That's because in the span of 12 hours or so, the impending mess that is the BCS was resolved by a couple of late comebacks and a couple of costly missed field goals.
Early in the afternoon Friday, Auburn squared off with the defending national champion Alabama. Nick Saban and Co. jumped out to an early 24-0 lead. With Boise State all but certain to win later that night and get past BCS No. 3 TCU, a loss for No. 2 Auburn would have muddied the BCS waters.
Then, Cam Newton struck. The Heisman Trophy front runner and the Tigers came roaring back and won the game, effectively preserving their spot in the BCS championship for the time being.
Later Friday night, No. 1 Oregon seemed to be on the ropes in a cold, rainy battle with No. 20 Arizona. The Ducks, though, stormed back, outscoring the Wildcats 27-0 in the second half. That win all but secures a place in the title game for the Ducks.
The real deal-breaker came even later Friday night — Saturday morning here on the east coast. Boise State traveled down to take on No. 19 Nevada. A win for the Broncos wouldn't necessarily have earned them a spot in the title game. In fact, they'd still be a long shot. But, if either Oregon or Auburn's close calls had turned into losses, the BCS would have a mess on their hands thanks to Boise.
Instead, a pair of missed field goals by Kyle Brotzman gave Nevada the upset of the year, dashing any hopes of a national championship bid for Boise.
It may not be on the level of General Motors, but it's impossible to deny the BCS was rewarded a significant bailout on Friday night.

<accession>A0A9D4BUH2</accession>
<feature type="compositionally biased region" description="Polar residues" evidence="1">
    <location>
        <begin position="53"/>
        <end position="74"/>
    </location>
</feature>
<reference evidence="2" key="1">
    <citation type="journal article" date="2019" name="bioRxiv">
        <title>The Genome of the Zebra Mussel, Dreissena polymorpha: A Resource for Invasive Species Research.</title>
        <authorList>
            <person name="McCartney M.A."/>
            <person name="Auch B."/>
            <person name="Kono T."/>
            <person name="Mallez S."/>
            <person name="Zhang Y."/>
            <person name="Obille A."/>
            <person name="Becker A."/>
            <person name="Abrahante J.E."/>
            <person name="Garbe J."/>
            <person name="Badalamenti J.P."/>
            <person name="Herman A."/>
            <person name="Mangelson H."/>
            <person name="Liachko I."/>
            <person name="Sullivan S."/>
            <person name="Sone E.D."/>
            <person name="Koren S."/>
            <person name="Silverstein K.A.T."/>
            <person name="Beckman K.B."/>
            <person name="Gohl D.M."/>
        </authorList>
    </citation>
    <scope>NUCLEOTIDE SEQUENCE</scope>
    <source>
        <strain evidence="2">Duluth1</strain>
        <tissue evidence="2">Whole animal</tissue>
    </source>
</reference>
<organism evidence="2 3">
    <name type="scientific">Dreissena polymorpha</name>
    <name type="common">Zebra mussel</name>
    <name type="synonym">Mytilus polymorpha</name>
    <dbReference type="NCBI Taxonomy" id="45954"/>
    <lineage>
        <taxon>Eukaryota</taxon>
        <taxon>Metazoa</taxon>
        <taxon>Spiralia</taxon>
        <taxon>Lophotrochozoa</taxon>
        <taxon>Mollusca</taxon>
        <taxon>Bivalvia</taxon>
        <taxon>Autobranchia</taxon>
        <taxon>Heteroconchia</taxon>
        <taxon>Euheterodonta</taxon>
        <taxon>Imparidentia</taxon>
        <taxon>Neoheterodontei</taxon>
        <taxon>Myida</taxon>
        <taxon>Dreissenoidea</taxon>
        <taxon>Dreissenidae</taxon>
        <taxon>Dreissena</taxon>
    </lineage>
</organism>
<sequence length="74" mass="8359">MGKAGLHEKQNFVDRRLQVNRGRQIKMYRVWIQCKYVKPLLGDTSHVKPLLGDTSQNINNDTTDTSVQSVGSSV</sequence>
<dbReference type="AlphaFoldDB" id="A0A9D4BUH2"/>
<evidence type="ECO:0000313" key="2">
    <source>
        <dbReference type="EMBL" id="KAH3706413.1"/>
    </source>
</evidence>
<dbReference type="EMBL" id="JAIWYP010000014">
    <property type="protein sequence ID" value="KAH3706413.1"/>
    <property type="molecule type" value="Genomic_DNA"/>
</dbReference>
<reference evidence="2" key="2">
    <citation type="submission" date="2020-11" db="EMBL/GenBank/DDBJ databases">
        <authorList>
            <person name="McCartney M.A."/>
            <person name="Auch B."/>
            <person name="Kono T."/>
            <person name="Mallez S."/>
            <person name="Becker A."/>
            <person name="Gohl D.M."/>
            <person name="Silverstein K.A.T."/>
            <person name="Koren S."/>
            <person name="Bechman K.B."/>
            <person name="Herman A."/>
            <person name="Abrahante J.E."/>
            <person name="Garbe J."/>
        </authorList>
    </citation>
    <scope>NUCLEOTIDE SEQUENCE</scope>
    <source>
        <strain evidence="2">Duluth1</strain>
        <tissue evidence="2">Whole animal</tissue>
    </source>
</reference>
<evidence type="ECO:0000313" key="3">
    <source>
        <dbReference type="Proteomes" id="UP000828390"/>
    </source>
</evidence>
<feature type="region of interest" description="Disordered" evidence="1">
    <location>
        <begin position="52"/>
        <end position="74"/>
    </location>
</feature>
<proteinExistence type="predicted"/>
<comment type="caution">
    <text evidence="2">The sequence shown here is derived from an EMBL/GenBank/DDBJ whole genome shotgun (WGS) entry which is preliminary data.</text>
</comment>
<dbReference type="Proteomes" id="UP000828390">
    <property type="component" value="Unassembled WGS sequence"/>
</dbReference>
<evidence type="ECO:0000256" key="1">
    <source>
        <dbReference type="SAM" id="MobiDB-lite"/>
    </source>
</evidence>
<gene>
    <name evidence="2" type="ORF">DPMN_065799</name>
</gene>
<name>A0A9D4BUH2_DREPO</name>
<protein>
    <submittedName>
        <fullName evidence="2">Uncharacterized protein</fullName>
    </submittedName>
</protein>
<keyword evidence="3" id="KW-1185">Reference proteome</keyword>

But whether or not you agree with the current system, you have to admit that the BCS has actually backed into a safe national championship matchup. Arguably the two best teams in the country, Oregon and Auburn will likely meet for the national championship when the dust settles.
Sure, unbeaten TCU will be upset as they make their claim to be in the title game, but there's a huge difference between three undefeated teams and four. It's an even bigger difference when two of those teams are BCS schools and the third is a team from the Mountain West conference like TCU.
Last season, both Boise and TCU had strength in numbers by both having strong cases for a spot in the title game. They instead ended up playing each other. Part of the reason there's so much outcry against the BCS is because of games like these. Nobody wants to see what those two teams can do when they get together. It solves absolutely nothing. Instead, match these teams up against the best of the best and let's settle the issue. After all, arguably the best college football game in the last decade happened when the Broncos got a crack at Oklahoma a few years back and beat them.
There's a chance, though, that we end up with the same kind of problem this season, too. It won't be Boise and TCU again, the Broncos ruined that on Friday night, but imagine this scenario for a second. UConn, a team that's not even in the same breath as TCU or Boise, let alone the the big-time college football powerhouses, will clinch a BCS berth by winning out. The Huskies mind you, are 7-4 after a win over Cicinnati on Saturday. Making matters worse, they lost to Temple this year. Can you imagine a BCS bowl matchup between UConn and TCU? The Horned Frogs would win going away, and thus, prove absolutely nothing, further complicating things more. No, thanks.
The BCS continues to reward big-time programs not for their play on the field, but for their financial agreements off of the field. That is the biggest problem. Usually, those go hand-in-hand, but not when it keeps legitimately great football teams out of the party for one slip-up and rewards subpar teams because of contractual obligations.
A playoff system may or may not be the answer. The BCS as it stands now has a way of matching up the two best teams in the country for the national title. That is a credit to them. Where the real injustices lie, though, are in the teams just below the top two. The BCS is not only robbing them of a chance to at least prove they belong in the conversation and expose the flaws of the big-school system, but it's also doing its part in robbing college football fans of some marquee matchups.
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